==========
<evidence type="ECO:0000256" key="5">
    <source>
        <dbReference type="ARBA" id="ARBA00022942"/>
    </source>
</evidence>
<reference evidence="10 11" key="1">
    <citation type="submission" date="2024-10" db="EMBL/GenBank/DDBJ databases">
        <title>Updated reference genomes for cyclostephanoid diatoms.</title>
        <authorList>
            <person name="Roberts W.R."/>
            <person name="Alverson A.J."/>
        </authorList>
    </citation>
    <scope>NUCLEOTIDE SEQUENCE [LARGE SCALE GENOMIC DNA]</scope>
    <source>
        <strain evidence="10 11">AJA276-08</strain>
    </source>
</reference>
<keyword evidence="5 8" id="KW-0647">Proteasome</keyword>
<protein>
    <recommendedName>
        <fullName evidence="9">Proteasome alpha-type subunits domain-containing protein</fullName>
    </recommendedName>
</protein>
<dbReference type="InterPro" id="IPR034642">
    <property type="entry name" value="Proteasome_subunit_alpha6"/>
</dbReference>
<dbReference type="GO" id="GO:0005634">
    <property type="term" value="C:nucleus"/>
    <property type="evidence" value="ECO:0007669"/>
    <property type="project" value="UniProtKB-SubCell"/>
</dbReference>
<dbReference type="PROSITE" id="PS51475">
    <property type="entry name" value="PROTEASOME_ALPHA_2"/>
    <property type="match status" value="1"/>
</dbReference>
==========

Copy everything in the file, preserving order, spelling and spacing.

<evidence type="ECO:0000256" key="5">
    <source>
        <dbReference type="ARBA" id="ARBA00022942"/>
    </source>
</evidence>
<reference evidence="10 11" key="1">
    <citation type="submission" date="2024-10" db="EMBL/GenBank/DDBJ databases">
        <title>Updated reference genomes for cyclostephanoid diatoms.</title>
        <authorList>
            <person name="Roberts W.R."/>
            <person name="Alverson A.J."/>
        </authorList>
    </citation>
    <scope>NUCLEOTIDE SEQUENCE [LARGE SCALE GENOMIC DNA]</scope>
    <source>
        <strain evidence="10 11">AJA276-08</strain>
    </source>
</reference>
<keyword evidence="5 8" id="KW-0647">Proteasome</keyword>
<protein>
    <recommendedName>
        <fullName evidence="9">Proteasome alpha-type subunits domain-containing protein</fullName>
    </recommendedName>
</protein>
<dbReference type="InterPro" id="IPR034642">
    <property type="entry name" value="Proteasome_subunit_alpha6"/>
</dbReference>
<dbReference type="GO" id="GO:0005634">
    <property type="term" value="C:nucleus"/>
    <property type="evidence" value="ECO:0007669"/>
    <property type="project" value="UniProtKB-SubCell"/>
</dbReference>
<dbReference type="PROSITE" id="PS51475">
    <property type="entry name" value="PROTEASOME_ALPHA_2"/>
    <property type="match status" value="1"/>
</dbReference>